Clichés remain racing's most frustrating stayer
Horse racing is full to the brim of clichés, banalities and assumptions. “Anything he does over hurdles is a bonus”. “He lost nothing in defeat”. The list is endless.
Everyone will have one that particularly tickles them or gets on their nerves, but one that really does my head in more than any other is “they knew!” This relates to the perception that those most closely involved with horses know with reasonable certainty what will happen in races before they are run.
Do "they" really know?
This plays out in one form or another in pretty much every single race that is run. Every well-backed winner is assumed to have landed a touch for their connections and every drifter must have been unfancied by those closest to them. “They knew” is the cry around the betting world when the result matches the market moves. But, are those assumptions reflective of reality?
This is a narrative that is reinforced and indeed encouraged in the coverage and discussion of racing, with pundits and commentators hamming up the “they knew” angle. Indeed, racing insiders regularly add fuel to this fire themselves, as there is a notable tendency for trainers, jockeys and owners to be much more all-knowing after the event than before it.
For example, after having a winner at a big price and being asked in the post-race interview whether they fancied the horse, it isn’t uncommon for them to run with it. This allows them to benefit from the perception of shrewdness they get from leading people to believe that they did indeed really fancy the horse rather than admitting the more likely reality that no one was more surprised by the win than them.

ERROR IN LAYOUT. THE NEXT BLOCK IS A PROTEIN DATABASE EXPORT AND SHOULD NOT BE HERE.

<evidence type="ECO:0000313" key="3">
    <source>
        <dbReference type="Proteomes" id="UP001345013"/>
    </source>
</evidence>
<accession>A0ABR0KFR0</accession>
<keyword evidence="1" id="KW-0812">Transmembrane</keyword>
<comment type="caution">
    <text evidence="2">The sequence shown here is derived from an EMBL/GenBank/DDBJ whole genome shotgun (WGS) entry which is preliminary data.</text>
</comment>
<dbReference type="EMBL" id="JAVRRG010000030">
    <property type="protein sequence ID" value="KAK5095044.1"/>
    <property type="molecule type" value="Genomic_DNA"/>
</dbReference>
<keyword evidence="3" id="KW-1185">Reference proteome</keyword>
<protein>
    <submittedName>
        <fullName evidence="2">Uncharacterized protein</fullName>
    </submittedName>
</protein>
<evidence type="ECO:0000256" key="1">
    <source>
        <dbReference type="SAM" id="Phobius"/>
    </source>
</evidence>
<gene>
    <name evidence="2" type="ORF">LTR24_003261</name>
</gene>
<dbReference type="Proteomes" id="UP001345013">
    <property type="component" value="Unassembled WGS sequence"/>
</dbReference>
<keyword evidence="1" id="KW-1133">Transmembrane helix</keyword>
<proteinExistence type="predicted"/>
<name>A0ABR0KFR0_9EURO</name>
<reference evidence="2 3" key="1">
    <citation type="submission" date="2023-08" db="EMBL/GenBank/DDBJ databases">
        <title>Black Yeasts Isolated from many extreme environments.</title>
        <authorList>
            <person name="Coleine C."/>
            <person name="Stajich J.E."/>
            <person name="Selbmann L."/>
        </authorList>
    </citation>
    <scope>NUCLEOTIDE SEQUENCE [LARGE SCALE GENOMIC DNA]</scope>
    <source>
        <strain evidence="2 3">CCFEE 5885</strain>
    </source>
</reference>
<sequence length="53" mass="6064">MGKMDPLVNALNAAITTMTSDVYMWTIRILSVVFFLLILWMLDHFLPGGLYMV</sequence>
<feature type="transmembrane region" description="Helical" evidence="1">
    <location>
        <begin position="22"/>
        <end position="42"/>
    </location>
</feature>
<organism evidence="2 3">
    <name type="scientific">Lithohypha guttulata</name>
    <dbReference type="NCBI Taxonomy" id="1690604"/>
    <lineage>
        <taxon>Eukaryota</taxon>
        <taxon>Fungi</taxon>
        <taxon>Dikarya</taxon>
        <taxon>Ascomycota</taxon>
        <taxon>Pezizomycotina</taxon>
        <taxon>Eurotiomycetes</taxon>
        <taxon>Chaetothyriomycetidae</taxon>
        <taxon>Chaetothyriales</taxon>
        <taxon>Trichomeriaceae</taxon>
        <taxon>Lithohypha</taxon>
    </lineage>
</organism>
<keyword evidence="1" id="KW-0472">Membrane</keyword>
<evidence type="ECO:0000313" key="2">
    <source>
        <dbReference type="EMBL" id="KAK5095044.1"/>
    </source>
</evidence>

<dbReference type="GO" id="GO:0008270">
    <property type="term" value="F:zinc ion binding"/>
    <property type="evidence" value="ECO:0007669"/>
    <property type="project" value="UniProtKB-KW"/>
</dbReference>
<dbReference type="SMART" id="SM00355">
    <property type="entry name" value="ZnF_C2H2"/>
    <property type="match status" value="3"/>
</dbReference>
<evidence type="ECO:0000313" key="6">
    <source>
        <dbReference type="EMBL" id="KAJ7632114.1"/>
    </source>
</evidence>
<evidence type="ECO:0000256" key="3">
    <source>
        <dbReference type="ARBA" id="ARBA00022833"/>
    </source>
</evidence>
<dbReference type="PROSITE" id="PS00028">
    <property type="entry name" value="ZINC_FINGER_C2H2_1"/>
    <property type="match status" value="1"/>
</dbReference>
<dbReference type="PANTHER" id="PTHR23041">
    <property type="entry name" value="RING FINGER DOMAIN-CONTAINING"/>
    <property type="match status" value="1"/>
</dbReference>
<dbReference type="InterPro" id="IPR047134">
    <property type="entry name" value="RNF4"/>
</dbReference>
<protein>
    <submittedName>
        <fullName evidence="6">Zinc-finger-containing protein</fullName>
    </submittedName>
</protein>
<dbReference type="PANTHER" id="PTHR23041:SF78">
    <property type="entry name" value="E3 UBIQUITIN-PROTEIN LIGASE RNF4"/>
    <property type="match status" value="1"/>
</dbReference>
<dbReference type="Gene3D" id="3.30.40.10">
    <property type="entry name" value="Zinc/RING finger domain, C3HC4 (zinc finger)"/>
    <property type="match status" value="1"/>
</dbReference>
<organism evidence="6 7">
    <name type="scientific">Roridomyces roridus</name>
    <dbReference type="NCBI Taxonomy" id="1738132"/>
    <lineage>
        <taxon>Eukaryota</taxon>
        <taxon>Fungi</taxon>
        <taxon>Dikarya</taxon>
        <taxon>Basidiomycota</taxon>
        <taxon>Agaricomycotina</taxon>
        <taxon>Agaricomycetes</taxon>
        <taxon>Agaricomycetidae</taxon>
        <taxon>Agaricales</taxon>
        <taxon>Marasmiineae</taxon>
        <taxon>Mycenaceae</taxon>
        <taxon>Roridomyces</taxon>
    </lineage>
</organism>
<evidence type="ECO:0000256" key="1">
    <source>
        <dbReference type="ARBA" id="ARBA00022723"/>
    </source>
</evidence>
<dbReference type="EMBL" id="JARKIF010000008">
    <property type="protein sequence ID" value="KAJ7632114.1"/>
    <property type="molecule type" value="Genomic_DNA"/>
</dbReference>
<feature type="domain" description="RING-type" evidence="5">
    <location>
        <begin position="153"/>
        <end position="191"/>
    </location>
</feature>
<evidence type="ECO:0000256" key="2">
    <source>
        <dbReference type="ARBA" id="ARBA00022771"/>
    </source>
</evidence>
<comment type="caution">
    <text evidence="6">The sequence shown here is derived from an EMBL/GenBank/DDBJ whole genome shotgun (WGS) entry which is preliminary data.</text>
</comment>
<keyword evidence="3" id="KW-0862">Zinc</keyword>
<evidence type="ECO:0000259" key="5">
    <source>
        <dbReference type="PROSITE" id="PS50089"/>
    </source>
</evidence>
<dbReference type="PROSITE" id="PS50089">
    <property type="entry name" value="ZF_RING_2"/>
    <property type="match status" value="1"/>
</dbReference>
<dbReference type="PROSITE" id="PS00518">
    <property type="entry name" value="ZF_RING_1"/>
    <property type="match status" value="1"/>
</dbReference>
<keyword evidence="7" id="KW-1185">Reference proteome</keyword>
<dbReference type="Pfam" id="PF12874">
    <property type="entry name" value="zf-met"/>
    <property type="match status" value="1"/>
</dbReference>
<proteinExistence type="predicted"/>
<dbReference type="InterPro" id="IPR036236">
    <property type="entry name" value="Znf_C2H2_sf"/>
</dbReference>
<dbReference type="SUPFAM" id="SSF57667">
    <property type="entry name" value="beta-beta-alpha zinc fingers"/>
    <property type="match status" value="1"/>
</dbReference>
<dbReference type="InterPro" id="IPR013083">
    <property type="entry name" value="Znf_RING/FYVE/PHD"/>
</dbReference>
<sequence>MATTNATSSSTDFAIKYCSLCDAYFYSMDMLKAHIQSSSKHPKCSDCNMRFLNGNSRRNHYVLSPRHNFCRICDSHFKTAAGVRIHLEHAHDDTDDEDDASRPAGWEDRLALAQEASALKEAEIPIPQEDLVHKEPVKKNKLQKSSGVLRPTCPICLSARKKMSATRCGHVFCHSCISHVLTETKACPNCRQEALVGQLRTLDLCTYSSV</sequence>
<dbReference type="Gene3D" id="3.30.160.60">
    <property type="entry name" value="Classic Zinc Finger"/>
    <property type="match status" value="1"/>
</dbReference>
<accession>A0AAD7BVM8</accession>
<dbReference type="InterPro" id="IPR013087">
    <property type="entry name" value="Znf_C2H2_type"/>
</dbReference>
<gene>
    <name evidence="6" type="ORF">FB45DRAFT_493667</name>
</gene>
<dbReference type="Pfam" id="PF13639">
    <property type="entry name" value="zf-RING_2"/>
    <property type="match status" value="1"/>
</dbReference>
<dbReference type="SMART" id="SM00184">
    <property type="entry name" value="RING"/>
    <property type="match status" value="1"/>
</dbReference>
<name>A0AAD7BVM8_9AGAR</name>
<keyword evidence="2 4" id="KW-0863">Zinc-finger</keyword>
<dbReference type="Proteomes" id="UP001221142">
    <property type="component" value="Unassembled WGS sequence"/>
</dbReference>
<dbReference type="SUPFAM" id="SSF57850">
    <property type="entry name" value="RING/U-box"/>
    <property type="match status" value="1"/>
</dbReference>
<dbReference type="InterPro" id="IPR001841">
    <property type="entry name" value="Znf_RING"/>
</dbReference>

In the case of one prominent Irish trainer, his long-established post-race line of choice of “he/she did what we expected them to do” has become a highly-valued addition to any game of racing bingo, especially when the horse in question is sent off at a big price having been absolutely friendless in the market!
Of course, it goes without saying there are cases where strongly-fancied horses duly go and win. It is also true to say some trainers and their owners put a particular emphasis on betting, hence the market can be a better reflection of the expectations of connections than most. However, the notion every well-backed winner across the board was strongly fancied by connections is a long way off the mark.
Serious market money talks, not chump change
It should also be said that how early market movers are widely covered is a frustration. As most will know, overnight and morning markets on horse racing are notably volatile, particularly on lower level racing. The standard of odds compiling has also taken a notable dip during the last five years or so. These factors combine to lead to a significant number of “ricks” that are routinely corrected in early-price markets without a great amount of money changing hands. To describe such moves as significant indicators of a horse being fancied or unfancied is misguided. It is merely a correction process in very light markets that often swing back in the other direction when the more serious trading begins closer to off time.
An extension of this discussion is the extremely common tendency of both pundits and the public to correlate late market moves as mirroring the expectations of those most closely associated with the horses. Again, there are cases where this is accurate, but in the majority of cases, the late market moves are reflective of opinions from the biggest players on the betting exchanges, which are primarily guided by skilled interpretation of the form book rather than inside information.
While on this subject, let me know what your favourite, or indeed most hated racing cliché is. God knows, there are enough of them out there!